Nanoparticles promise to revolutionise medicine
Scientists have identified how a type of tiny nanoparticle can cause lung cancer - and blocked the process.
The fledgling science of nanotechnology promises huge advances in science and medicine, but there are concerns about its safety.
In particular, the microscopic particles it employs have been shown to have toxic effects on the lungs.
The research, by the Chinese Academy of Medical Sciences, appears in the Journal of Molecular Cell Biology.
However, experts said it was not possible to draw general conclusions about all nanoparticles from a study focusing on one specific type.
Nanotechnology involves the modification of atoms and molecules to create new materials which may have unusual physical, chemical, and biological properties.
In medicine alone it is hoped it could be used to develop more effective and better targeted drugs, and new ways to detect and treat disease.
The market is potentially huge, but safety concerns threaten to hold progress back.
Research has shown that most nanoparticles migrate to the lungs, but there is also concern about potential damage to other organs.
The latest research focused on a class of nanoparticles being widely developed in medicine - polyamidoamine dendrimers (PAMAMs).
In tests on cells in the lab, the researchers found the particles cause lung damage by triggering a type of programmed cell death known as autophagic cell death.
Autophagy plays a normal part in cell growth and renewal, but over-activity can lead to unwanted cell death.
However, the researchers also found autophagy could be blocked by using a drug inhibitor.
The findings were confirmed in tests on mice. Animals exposed to PAMAMs showed higher levels of lung inflammation, and higher death rates.
But those that were first injected with the inhibitor were less badly affected.
Lead researcher Dr Chengyu Jiang said: "This provides us with a promising lead for developing strategies to prevent lung damage caused by nanoparticles.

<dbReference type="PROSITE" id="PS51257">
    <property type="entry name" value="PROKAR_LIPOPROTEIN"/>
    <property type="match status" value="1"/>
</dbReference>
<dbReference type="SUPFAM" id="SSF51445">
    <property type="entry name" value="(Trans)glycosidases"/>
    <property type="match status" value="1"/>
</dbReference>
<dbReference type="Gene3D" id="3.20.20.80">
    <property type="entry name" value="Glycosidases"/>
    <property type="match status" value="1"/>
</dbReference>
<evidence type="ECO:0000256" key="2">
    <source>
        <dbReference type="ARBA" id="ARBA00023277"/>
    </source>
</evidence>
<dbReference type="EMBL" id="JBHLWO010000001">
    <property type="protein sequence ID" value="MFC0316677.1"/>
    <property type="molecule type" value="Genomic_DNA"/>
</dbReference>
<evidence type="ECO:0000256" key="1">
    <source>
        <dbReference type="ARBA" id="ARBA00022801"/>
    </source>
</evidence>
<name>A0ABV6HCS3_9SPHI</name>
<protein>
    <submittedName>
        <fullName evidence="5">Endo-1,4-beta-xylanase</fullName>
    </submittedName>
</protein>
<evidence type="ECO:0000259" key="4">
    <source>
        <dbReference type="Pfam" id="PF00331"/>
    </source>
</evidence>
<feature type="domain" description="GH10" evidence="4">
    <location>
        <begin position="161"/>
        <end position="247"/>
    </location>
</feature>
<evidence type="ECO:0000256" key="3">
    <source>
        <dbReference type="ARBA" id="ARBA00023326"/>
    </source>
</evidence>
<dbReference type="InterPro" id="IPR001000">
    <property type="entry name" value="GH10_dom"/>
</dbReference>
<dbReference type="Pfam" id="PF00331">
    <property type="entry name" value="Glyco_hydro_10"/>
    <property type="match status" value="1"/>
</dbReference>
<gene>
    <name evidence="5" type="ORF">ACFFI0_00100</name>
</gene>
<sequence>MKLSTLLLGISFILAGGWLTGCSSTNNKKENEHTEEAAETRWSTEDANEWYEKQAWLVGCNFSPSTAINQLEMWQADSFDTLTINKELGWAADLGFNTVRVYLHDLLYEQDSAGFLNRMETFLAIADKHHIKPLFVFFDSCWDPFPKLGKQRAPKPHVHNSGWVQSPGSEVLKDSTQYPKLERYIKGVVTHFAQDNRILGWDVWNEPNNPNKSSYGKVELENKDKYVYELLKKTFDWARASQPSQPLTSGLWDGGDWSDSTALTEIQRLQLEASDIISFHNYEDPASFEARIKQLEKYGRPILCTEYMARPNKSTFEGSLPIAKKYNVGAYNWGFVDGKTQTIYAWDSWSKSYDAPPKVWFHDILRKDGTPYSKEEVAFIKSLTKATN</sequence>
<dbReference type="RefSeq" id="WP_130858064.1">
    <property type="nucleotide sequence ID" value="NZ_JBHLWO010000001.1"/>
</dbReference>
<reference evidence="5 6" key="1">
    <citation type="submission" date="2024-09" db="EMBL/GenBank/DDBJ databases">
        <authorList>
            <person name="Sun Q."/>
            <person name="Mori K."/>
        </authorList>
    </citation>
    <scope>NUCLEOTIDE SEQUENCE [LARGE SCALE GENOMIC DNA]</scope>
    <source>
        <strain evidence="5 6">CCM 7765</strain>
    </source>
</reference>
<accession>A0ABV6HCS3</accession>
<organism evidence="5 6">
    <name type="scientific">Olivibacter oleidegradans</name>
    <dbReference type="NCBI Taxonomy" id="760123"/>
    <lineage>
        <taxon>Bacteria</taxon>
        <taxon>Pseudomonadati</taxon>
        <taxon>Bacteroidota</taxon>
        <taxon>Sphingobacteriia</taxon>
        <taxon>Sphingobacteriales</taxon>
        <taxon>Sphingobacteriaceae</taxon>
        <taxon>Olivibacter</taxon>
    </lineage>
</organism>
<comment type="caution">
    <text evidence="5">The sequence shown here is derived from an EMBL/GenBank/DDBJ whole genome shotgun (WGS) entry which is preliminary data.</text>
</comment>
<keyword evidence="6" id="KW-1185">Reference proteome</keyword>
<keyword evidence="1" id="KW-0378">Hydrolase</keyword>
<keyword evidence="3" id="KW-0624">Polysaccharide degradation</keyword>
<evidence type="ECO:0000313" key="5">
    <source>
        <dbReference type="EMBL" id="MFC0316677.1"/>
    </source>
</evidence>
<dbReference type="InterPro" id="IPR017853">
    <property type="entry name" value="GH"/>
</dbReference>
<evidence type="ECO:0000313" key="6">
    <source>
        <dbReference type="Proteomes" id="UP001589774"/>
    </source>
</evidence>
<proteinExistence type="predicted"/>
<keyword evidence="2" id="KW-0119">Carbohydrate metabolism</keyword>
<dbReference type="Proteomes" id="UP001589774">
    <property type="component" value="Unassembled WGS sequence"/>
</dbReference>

"Nanomedicine holds extraordinary promise, particularly for diseases such as cancer and viral infections.
"But safety concerns have recently attracted great attention and with the technology evolving rapidly, we need to start finding ways now to protect workers and consumers from any toxic effects that might come with it."
"The idea is that, to increase the safety of nanomedicine, compounds could be developed that could either be incorporated into the nano product to protect against lung damage, or patients could be given pills to counteract the effects."
Dr Laura Bell, of the charity Cancer Research UK, said: "It's great to see new advances being made to ensure the safety of nanomedicine but this research is still at an early stage and has yet to be tested in people.
"Nanotechnology is an expanding area of research with exciting potential and establishing its safety is essential if we are to realise its potential to treat people with cancer."
It is not clear at this stage whether other types of nanoparticles cause lung damage via the same route.
Professor Ken Donaldson, an expert in respiratory toxicology at the University of Edinburgh, said PAMAMs were highly specialised, and it would be wrong to draw any general conclusions about nanoparticles in general from the study.
Professor Donaldson said PAMAMs were made by the drug industry in tiny amounts, while other nanoparticles were made in much bigger quantities, and potentially posed much more of a risk of accidental exposure.
He said: "The problem is that all nanoparticles are lumped together as if they are one thing and they most certainly are not."